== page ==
Todd Grams, the chief of staff of the Internal Revenue Service, announced Friday he’s retiring after 34 years of federal service, according to a note to staff obtained by Federal News Radio.
Grams’ last day is Jan. 10.
Grams was named IRS chief of staff in June at the request of Acting Commissioner Danny Werfel in the wake of a leadership shakeup following revelations the agency had improperly targeted conservative groups for extra scrutiny.
It was his second stint at the agency after having spent three years as its chief information officer between 2003 and 2006 and two years as the agency’s chief financial officer.
Prior to that, Grams served as executive-in-charge in the the Veterans Affairs Department’s Office of Management and as the department’s chief financial officer since 2009.
“Over the years, I’ve had opportunities I could not have imagined as a 21-year old coming out of the University of Maryland. … In the end, I hope that in some way I have given as much to federal service as it has given to me,” Grams wrote in the note. “I simply could not have asked for a better career, and for that I will always be grateful,”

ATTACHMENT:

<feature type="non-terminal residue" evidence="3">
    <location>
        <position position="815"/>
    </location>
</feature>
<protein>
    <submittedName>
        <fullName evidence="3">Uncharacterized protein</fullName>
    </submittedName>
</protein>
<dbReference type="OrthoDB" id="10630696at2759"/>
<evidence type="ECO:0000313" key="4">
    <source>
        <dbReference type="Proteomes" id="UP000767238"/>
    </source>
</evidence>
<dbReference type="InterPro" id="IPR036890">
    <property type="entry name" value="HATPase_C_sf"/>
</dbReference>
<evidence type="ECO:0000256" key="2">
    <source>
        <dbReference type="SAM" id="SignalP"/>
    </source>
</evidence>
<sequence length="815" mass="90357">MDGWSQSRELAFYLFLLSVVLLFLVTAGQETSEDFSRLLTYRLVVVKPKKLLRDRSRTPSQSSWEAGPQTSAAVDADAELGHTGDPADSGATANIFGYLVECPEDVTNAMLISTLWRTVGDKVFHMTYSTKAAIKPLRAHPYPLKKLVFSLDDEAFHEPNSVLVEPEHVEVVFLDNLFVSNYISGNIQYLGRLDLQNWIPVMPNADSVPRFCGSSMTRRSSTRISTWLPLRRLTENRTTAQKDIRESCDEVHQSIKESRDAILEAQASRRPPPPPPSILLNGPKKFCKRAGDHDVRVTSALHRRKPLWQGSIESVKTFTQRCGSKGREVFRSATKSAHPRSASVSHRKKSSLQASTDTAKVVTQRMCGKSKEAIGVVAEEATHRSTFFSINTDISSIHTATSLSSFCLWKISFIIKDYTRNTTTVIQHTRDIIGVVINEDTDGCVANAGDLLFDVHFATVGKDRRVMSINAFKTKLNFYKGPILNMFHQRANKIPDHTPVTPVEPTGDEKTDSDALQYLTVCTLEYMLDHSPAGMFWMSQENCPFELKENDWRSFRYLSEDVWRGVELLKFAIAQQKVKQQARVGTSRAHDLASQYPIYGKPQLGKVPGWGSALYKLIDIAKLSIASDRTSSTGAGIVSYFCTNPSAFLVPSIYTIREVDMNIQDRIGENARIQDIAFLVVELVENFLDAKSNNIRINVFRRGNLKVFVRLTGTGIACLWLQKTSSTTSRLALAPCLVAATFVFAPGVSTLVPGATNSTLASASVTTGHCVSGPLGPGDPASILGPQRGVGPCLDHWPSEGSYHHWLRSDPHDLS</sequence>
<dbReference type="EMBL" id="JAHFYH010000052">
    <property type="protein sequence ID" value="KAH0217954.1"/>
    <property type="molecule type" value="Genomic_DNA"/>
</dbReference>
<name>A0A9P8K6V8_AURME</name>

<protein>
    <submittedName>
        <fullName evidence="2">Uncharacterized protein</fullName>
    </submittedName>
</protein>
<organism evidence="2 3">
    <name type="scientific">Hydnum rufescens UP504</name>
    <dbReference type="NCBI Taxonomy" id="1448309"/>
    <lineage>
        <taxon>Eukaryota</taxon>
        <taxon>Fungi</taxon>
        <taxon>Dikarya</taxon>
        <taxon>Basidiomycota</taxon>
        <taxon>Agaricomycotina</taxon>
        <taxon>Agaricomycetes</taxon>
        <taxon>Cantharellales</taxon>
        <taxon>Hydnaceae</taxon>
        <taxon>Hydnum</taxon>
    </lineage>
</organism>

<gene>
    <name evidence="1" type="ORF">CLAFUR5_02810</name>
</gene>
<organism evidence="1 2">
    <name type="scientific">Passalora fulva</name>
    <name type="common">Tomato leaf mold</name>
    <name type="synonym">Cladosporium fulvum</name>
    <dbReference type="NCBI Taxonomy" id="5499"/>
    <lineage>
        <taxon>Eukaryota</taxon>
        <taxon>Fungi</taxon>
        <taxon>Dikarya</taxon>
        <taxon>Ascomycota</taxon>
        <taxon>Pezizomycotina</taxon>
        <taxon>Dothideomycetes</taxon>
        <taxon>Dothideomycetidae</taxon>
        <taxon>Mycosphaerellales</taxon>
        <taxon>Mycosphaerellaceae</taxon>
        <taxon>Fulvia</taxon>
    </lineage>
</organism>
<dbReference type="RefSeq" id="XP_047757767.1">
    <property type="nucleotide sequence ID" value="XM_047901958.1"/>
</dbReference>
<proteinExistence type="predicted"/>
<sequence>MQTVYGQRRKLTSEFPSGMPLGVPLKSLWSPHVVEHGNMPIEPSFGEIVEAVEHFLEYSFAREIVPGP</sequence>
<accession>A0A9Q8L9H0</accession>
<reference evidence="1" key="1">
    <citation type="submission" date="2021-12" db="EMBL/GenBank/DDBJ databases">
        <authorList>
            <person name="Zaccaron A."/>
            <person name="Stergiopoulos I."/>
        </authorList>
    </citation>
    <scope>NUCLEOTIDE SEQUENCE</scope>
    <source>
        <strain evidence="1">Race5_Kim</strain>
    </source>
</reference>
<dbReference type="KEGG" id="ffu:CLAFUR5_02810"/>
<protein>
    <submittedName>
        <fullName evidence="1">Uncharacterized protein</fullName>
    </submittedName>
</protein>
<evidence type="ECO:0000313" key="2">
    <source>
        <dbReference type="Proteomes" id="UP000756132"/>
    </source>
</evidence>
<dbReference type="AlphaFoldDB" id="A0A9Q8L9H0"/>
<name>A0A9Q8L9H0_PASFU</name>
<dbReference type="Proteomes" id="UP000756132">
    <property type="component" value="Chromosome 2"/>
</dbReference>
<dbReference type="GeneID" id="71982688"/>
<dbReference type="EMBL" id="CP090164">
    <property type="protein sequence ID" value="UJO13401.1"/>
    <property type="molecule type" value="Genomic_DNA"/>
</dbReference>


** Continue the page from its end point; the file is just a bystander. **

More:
In addition to his work at VA and IRS, Grams also served at the Census Bureau, the National Institute of Standards and Technology and the Office of Management and Budget.
Meanwhile on Friday, the Senate gave final approval to President Barack Obama’s pick to head the IRS on a permanent basis. John Koskinen, the former chairman of Freddie Mac and all-around “turnaround specialist,” will serve a five-year term as IRS commissioner.